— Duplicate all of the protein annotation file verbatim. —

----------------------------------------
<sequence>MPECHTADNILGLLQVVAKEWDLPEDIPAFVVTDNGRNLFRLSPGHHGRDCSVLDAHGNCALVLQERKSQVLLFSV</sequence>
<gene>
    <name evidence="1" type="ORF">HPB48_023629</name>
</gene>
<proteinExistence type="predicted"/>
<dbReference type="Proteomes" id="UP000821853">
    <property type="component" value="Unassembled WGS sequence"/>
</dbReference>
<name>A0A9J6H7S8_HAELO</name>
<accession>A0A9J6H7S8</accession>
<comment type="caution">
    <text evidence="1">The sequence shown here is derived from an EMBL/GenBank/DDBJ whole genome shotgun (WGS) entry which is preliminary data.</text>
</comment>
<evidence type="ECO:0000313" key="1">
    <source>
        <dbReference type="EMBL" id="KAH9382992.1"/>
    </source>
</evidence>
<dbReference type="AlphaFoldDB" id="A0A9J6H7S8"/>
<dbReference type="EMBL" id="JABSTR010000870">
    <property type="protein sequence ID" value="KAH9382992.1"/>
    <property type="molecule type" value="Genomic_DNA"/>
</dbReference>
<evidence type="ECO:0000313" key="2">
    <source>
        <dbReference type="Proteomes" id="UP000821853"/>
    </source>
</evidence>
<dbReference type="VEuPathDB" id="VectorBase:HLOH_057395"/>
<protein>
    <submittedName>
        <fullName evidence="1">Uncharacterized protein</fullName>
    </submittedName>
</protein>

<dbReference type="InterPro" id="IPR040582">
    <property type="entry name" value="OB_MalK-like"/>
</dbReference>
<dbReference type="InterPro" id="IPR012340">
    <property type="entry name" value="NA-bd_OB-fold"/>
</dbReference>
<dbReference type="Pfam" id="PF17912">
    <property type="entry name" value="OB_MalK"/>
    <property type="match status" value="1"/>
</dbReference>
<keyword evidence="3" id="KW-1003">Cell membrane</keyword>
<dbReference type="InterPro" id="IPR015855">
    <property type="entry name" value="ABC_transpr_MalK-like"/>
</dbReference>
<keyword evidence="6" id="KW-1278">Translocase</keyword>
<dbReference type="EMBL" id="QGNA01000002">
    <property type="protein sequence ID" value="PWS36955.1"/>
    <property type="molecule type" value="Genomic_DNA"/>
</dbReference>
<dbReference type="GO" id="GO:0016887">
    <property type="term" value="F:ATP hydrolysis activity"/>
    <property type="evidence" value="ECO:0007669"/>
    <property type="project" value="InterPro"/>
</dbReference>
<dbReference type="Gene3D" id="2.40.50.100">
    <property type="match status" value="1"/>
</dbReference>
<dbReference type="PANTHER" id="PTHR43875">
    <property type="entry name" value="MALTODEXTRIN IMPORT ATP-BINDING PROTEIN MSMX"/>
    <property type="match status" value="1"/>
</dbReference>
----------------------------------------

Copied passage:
<sequence>MPECHTADNILGLLQVVAKEWDLPEDIPAFVVTDNGRNLFRLSPGHHGRDCSVLDAHGNCALVLQERKSQVLLFSV</sequence>
<gene>
    <name evidence="1" type="ORF">HPB48_023629</name>
</gene>
<proteinExistence type="predicted"/>
<dbReference type="Proteomes" id="UP000821853">
    <property type="component" value="Unassembled WGS sequence"/>
</dbReference>
<name>A0A9J6H7S8_HAELO</name>
<accession>A0A9J6H7S8</accession>
<comment type="caution">
    <text evidence="1">The sequence shown here is derived from an EMBL/GenBank/DDBJ whole genome shotgun (WGS) entry which is preliminary data.</text>
</comment>
<evidence type="ECO:0000313" key="1">
    <source>
        <dbReference type="EMBL" id="KAH9382992.1"/>
    </source>
</evidence>
<dbReference type="AlphaFoldDB" id="A0A9J6H7S8"/>
<dbReference type="EMBL" id="JABSTR010000870">
    <property type="protein sequence ID" value="KAH9382992.1"/>
    <property type="molecule type" value="Genomic_DNA"/>
</dbReference>
<evidence type="ECO:0000313" key="2">
    <source>
        <dbReference type="Proteomes" id="UP000821853"/>
    </source>
</evidence>
<dbReference type="VEuPathDB" id="VectorBase:HLOH_057395"/>
<protein>
    <submittedName>
        <fullName evidence="1">Uncharacterized protein</fullName>
    </submittedName>
</protein>

<dbReference type="InterPro" id="IPR040582">
    <property type="entry name" value="OB_MalK-like"/>
</dbReference>
<dbReference type="InterPro" id="IPR012340">
    <property type="entry name" value="NA-bd_OB-fold"/>
</dbReference>
<dbReference type="Pfam" id="PF17912">
    <property type="entry name" value="OB_MalK"/>
    <property type="match status" value="1"/>
</dbReference>
<keyword evidence="3" id="KW-1003">Cell membrane</keyword>
<dbReference type="InterPro" id="IPR015855">
    <property type="entry name" value="ABC_transpr_MalK-like"/>
</dbReference>
<keyword evidence="6" id="KW-1278">Translocase</keyword>
<dbReference type="EMBL" id="QGNA01000002">
    <property type="protein sequence ID" value="PWS36955.1"/>
    <property type="molecule type" value="Genomic_DNA"/>
</dbReference>
<dbReference type="GO" id="GO:0016887">
    <property type="term" value="F:ATP hydrolysis activity"/>
    <property type="evidence" value="ECO:0007669"/>
    <property type="project" value="InterPro"/>
</dbReference>
<dbReference type="Gene3D" id="2.40.50.100">
    <property type="match status" value="1"/>
</dbReference>
<dbReference type="PANTHER" id="PTHR43875">
    <property type="entry name" value="MALTODEXTRIN IMPORT ATP-BINDING PROTEIN MSMX"/>
    <property type="match status" value="1"/>
</dbReference>